After the wars of the years 940 and 954, when the Slavs, as far as the Oder, had been brought into subjection to German rule, Otto the Great, in 955, set to work to establish an archbishopric in Magdeburg, for the newly acquired territory. He wished to transfer the capital of the diocese from Halberstadt to Magdeburg, and make it an archdiocese. But this was strenuously opposed by the Archbishop of Mainz who was the metropolitan of Halberstadt. When, in 962, John XII sanctioned the establishment of an archbishopric, Otto seemed to have abandoned his plan of a transfer. The estates belonging to the convents mentioned above (founded in 937) were converted into a mensa for the new archbishopric, and the monks transferred to the Berge Convent. The archiepiscopal church made St. Maurice its patron, and in addition received new donations and grants from Otto. The following bishoprics were made suffragans: Havelberg, Brandenburg, Merseburg, Zeitz, and Meissen. Then, on 20 April, 967, the archbishopric was solemnly established at the Synod of Ravenna in the presence of the pope and the emperor. The first archbishop was Adelbert, a former monk of St. Maximin's at Trier, afterwards missionary bishop to the Russians, and Abbot of Weissenburg in Alsace. He was elected in the autumn of 968, received the pallium at Rome, and at the end of the year was solemnly enthroned in Magdeburg.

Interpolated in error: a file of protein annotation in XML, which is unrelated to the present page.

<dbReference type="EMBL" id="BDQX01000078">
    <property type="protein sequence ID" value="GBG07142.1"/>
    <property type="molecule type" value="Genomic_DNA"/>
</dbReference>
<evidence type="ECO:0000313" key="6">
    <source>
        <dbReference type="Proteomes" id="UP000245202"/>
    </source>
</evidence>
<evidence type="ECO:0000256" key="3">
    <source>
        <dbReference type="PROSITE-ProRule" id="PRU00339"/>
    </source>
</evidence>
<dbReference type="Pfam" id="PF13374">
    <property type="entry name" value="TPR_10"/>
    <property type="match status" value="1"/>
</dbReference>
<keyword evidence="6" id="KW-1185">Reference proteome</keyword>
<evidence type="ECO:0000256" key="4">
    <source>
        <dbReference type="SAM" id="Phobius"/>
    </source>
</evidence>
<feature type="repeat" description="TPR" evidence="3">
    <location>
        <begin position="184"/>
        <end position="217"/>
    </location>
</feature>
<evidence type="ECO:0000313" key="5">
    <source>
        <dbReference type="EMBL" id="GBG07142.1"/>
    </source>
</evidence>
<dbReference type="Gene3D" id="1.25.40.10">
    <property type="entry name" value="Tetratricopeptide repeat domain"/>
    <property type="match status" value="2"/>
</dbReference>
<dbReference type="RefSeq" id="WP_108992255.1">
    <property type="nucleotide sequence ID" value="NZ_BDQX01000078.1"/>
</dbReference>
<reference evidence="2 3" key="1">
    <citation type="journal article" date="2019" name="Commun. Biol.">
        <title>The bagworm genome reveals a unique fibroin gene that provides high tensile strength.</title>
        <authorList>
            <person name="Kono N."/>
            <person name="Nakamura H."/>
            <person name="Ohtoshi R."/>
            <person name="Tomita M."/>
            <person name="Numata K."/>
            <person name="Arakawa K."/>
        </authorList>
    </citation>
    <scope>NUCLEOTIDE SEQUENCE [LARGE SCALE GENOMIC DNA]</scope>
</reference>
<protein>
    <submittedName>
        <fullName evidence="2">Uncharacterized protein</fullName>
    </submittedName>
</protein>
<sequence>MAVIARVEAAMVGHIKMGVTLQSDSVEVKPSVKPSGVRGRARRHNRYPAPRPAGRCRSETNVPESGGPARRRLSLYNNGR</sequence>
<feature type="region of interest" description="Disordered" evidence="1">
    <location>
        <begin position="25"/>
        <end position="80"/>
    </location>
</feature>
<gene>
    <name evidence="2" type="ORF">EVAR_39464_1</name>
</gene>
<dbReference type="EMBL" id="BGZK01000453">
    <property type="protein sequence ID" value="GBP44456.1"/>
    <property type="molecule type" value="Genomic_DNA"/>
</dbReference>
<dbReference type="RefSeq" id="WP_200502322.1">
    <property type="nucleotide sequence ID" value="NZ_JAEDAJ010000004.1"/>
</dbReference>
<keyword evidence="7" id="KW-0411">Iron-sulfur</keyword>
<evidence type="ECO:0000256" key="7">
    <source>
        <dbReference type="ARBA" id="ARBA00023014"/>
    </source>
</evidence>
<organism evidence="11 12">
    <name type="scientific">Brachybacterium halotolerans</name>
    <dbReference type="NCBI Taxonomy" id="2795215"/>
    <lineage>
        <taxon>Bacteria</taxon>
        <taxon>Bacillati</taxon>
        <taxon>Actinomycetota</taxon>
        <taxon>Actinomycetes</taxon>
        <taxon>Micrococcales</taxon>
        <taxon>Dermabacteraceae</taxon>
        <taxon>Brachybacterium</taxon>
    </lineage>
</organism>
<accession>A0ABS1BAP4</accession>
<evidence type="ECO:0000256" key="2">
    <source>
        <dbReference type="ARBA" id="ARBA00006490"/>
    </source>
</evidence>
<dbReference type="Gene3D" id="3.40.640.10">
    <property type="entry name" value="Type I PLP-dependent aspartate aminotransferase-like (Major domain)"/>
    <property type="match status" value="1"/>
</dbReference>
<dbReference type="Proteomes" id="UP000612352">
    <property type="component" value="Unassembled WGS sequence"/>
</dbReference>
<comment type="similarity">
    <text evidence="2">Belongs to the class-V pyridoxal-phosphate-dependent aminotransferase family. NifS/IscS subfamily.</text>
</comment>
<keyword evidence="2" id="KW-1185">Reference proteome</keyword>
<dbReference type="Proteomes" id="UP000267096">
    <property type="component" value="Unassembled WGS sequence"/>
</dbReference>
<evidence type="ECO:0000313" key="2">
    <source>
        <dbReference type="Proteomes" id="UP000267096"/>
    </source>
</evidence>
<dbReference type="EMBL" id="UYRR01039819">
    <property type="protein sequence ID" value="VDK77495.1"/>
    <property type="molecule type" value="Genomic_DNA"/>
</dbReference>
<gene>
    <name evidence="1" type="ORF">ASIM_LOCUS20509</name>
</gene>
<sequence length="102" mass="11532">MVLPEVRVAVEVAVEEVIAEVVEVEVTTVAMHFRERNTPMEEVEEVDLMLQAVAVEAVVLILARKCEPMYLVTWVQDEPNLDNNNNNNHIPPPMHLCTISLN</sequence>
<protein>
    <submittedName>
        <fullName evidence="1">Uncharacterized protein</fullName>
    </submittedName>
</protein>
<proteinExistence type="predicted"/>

The Diocese of Magdeburg itself was small; it comprised the Slavonic districts of Serimunt, Nudizi, Neletici, Nizizi, and half of northern Thuringia, which Halberstadt resigned. Posen was added to the suffragan bishoprics later on (from 970 until the twelfth century, when it fell to Gnesen), also Lebus, and, for a time, Kammin. The cathedral school especially gained in importance under Adalbert's efficient administration. The scholasticus Othrich was considered the most learned man of his times. Many eminent men were educated at Magdeburg. Othrich was chosen archbishop after Adalbert's death (981). Gisiler of Merseburg by bribery and fraud obtained possession of the See of Magdeburg, and also succeeded temporarily in grasping the Bishopric of Merseburg (until 1004). Among successors worthy of mention are: the zealous Gero (1012-23); Werner (1063-78), who was killed in battle with Henry IV (see CONFLICT OF INVESTITURES); St. Norbert, prominent in the twelfth century (1126-34), the founder of the Premonstratensian order; Wichman (1152-92) was more important as a sovereign and prince of the Holy Roman Empire than as a bishop; Albrecht II (1205-32) quarrelled with the Emperor Otto II (1198-1215), because he had pronounced the pope's ban against the latter and this unfortunate war greatly damaged the archbishopric. In 1208 he began to build the present cathedral, which was only consecrated in 1263, and never entirely finished; Günther I (1277-79) hardly escaped a serious war with the Margrave Otto of Brandenburg, who was incensed because his brother Erich had not been elected archbishop. And the Brandenburegers actually succeeded in forcing Günther and Bernhard (1279-1281) to resign and in making Erich archbishop (1283-1295). Cardinal Albrecht of Brandenburg (1513-45), on account of his insecure position, as well as being crippled by a perpetual lack of funds, gave some occasion for the spread of Lutheranism in his diocese, although himself opposing the Reformation. It is not true that he became a Lutheran and wished to retain his see as a secular principality, and just as untrue that in the Kalbe Parliament in 1541 he consented to the introduction of the Reformation in order to have his debts paid. His successors were the zealous Catholics John Albert of Brandenburg (1545-1550), who however could accomplish very little, and Frederick IV of Brandenburg, who died in 1552.